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“Due to Corona, there was no summer slump in marketing for the first time, in 2020”

According to media reports, organic cultivation and regionality are the decisive purchasing criteria for consumers in times of pandemic. But is this really the case? And does this ultimately lead to increased sales of regional organic products? Anton Naderer – a certified Naturland gardener based in Kirchdorf – explains.

In the glasshouse in Lower Bavaria, countless lettuces, such as oak leaf lettuce and Batavia, grow and thrive at this time of year. They are now slowly but surely starting the harvest, says Naderer. “Normally our lettuces are available until March, then we seamlessly start harvesting the first tomatoes and cucumbers.” Market-wise, the organic gardener should not complain, he adds. “Due to the cold weather in Spain and Italy, we are currently achieving good lettuce sales.”

Anton Naderer produces organic lettuces in winter, and in summer he devotes himself to the production of organic tomatoes and cucumbers.
Photo: Gemüsebau Naderer e.K.

Resource-saving heating
About 10 years ago, the horticulture expert decided to grow organic crops under glass. “My brother was already running a biogas plant at this location and so the idea came up to build a greenhouse right next door and use its waste heat to heat our crops. This way we don’t have to generate any heat ourselves and there are no additional CO2 emissions,” Naderer says on the advantages of this method.

Lettuce as far as the eye can see. The first lettuces were harvested at the end of January / Photo: Gemüsebau Naderer e.K.

Sales in times of Corona
The organic products are ultimately marketed via the regional health food trade and the farm’s own sales. In both sectors, the Corona pandemic has significantly accelerated the marketing of the vegetable crops. “In terms of volume, we did not sell so much more last year, but sales were secured throughout. Normally we would have a summer slump in marketing both at Whitsun and during the summer holidays. In the Corona year, however, that was not the case because people spent more of their holidays at home.”

But also in the long term, the demand for regional organic products is increasing, Naderer emphasises. “We cultivate several varieties, such as snake and mini cucumbers, bush tomatoes, cocktail tomatoes, San Marzano tomatoes and ox heart tomatoes. Especially for the cocktail vine tomatoes, the demand is trending upwards,” they say.

Left: Summer cucumber production Right: Batavia lettuces ready for harvesting / Photo: Gemüsebau Naderer e.K.

Competition with Southern Europe
Nevertheless, he says, the challenges for the further increase of organic vegetable products are numerous. Naderer: “During the summer months, there are tons of greenhouse vegetables from southern European cultivation. In contrast to Germany, these countries have neither CO2 taxes nor minimum wages. This is ultimately reflected in the final price of the product to be marketed. In addition, there is a shortage of skilled workers, which is why we are not planning to expand capacity for the time being.”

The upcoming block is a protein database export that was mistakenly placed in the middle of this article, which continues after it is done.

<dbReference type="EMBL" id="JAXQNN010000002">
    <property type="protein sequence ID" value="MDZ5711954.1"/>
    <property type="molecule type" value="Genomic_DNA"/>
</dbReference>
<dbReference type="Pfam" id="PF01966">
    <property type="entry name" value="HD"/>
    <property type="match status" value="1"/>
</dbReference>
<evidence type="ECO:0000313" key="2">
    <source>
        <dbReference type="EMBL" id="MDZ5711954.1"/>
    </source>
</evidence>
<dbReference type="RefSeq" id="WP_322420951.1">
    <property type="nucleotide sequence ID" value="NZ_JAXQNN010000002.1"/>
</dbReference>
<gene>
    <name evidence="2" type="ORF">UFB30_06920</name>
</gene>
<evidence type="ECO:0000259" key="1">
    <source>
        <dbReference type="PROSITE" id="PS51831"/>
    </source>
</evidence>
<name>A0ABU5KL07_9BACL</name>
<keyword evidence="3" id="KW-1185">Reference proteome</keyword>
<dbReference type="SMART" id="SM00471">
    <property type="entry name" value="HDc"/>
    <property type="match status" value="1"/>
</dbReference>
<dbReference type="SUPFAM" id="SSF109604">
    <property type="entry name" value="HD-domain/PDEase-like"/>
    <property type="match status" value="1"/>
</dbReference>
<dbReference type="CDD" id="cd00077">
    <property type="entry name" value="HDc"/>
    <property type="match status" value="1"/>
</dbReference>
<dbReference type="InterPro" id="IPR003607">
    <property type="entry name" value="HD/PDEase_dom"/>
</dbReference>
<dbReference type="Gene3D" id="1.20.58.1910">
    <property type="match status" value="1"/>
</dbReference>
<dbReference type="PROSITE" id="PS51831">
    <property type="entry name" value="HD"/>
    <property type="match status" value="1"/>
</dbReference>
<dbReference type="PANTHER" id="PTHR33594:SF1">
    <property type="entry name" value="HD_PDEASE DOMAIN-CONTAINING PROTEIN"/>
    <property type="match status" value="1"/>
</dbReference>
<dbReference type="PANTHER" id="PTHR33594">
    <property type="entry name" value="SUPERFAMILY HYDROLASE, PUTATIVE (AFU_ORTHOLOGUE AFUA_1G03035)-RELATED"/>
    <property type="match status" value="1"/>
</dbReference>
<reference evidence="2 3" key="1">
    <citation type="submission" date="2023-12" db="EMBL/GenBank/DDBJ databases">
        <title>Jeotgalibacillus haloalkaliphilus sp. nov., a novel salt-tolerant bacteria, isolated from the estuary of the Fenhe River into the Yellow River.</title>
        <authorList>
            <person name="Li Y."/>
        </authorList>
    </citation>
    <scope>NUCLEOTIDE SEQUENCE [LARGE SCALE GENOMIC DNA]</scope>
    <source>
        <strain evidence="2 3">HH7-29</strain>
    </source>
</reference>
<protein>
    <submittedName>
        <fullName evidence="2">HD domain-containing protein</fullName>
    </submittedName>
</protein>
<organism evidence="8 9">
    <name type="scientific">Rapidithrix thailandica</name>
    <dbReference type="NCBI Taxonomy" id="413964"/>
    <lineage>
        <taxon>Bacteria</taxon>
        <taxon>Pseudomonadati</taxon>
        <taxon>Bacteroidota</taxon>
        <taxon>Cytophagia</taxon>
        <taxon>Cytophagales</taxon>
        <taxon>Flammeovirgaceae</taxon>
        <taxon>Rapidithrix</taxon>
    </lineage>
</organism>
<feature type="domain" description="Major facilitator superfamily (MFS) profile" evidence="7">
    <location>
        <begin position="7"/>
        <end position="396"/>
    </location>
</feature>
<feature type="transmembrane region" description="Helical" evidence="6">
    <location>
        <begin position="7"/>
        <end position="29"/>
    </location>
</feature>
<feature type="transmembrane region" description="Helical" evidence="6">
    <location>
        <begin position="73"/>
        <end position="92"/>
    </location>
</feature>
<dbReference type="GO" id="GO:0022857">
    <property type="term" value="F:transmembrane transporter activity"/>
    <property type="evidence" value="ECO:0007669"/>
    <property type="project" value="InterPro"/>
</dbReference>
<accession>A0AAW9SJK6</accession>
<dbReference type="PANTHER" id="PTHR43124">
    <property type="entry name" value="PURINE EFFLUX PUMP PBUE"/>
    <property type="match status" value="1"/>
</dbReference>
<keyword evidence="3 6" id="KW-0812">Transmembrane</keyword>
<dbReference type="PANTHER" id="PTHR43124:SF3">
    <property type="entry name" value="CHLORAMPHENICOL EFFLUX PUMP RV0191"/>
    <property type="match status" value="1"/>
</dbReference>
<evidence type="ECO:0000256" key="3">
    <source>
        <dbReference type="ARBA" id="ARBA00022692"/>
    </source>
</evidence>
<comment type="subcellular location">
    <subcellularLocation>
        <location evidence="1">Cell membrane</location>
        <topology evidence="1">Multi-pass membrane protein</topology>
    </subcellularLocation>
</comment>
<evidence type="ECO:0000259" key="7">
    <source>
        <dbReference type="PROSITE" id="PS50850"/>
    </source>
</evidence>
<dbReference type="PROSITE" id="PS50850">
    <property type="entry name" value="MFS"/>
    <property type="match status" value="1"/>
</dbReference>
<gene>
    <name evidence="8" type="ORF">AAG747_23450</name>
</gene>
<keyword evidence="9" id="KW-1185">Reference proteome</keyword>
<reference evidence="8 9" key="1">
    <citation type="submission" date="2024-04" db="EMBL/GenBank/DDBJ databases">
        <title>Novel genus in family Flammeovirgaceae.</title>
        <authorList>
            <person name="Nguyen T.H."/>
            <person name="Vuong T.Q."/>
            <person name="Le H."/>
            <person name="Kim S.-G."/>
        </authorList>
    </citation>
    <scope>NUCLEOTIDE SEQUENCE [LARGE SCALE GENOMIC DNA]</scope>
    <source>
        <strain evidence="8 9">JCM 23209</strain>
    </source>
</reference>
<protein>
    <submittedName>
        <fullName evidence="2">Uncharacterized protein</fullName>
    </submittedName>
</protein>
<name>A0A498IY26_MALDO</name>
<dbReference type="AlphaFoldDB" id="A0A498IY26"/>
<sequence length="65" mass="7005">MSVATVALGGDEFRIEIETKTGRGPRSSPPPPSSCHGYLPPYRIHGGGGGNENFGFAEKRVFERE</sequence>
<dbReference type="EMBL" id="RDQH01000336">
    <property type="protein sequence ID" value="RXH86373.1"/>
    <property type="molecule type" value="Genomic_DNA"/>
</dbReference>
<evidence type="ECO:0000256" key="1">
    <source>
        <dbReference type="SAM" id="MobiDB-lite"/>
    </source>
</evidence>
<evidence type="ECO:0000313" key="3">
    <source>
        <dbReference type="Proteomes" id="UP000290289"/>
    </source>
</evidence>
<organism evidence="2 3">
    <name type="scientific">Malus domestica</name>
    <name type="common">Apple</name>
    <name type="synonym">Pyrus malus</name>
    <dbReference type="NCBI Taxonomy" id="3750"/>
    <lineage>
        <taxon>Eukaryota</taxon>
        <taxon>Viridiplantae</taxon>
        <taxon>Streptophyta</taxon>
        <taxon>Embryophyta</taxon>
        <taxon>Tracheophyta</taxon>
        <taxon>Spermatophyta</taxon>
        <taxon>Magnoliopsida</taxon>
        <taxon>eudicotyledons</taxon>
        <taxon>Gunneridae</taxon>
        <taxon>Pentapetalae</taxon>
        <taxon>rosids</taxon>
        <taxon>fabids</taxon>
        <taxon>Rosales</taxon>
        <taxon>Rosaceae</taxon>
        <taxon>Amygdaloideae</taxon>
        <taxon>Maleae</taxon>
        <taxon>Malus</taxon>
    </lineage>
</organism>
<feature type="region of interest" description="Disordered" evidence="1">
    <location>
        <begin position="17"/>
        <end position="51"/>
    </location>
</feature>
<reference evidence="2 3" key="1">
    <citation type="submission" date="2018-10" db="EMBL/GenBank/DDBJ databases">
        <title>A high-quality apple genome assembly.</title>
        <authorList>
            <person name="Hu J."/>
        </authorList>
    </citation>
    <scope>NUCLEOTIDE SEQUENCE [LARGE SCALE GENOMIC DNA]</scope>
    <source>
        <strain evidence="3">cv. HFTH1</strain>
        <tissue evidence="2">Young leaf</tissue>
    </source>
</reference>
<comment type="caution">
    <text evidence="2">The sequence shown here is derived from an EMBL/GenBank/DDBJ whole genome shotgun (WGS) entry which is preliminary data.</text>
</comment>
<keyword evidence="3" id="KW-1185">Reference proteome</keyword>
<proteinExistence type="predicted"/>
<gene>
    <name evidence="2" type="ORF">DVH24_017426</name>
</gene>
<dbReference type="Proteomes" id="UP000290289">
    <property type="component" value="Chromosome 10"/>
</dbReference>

For more information:
Gemüsebau Naderer e.K.
Anton Naderer
Schidlambach 30
85414 Kirchdorf
Tel: 08444-924 94 30
Fax: 08444-924 53 96
E-mail: gemuesebau-naderer@web.de
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Asia

Fruit salon – prices are the same as in a jewelry store: the most expensive fruit store operates in Japan

The Japanese are more than extravagant people, they always come up with something, go ahead of the rest of the world. This time they distinguished themselves with the world’s most expensive fruit salon.

Sembikiya is essentially a fruit shop, but the goods here are so expensive and the interior of the store resembles a jewelry salon, so “fruit salon” is a rather apt name.

This is the main store of the Japanese fruit giant Sembikia. It has been run by the same family since 1834. At the time, it was an ordinary fruit shop, but one day the second generation wife of the owner of the shop decided that they could make money in another way.

So, this is more of a gift shop than a store. About 80–90% of these goods are bought as a gift, because in Japan it is customary to give expensive fruits for official events (weddings, business negotiations and hospital visits).

Square watermelon – for only $ 212.

$ 69 for a package of royal strawberries (12 pieces).

Or a watermelon denuke for $ 127 ???

By the way, in 2011, farmers from Hokkaido were very sad because the price of these watermelons fell: the most expensive of them was then sold for “only” $ 4,000. Only 100 of these watermelons are grown in Hokkaido every year.

Yubari melons (one for $ 160 or two for $ 265). These are the most expensive fruits on earth. Once such a melon was sold at an auction for $ 23,500.

What’s so special about them? First, they are grown in ideal greenhouses and covered with hats to keep them from drying out in the sun. Each plant produces only one fruit, and to get the sweetest fruits, farmers cut the fruits ahead of schedule.
The Sembikia family claims that it was she who started the tradition of giving expensive fruits.

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AGRITECHNICA ASIA and HORTI ASIA

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Organizer AGRITECHNICA ASIA and HORTI ASIA permission to bring the buzzing from the press conference on October 12, 2564 files attached. and. courtesy the media helps public relations in the channel of the person next to updates about events AGRITECHNICA ASIA and HORTI ASIA Regional Summit to be held on 16 November 17 2564 at Korat.
V n u Asia Pacific Association of agricultural German (DLG) held a Pre-Networking and Press Event of AGRITECHNICA ASIA and HORTI ASIA Regional Summit via the online system DLG Connect with exhibitors, more than 100 people from 14 countries have used this opportunity to learn about the jobs summit agro-industrial levels, the region was going to happen in November.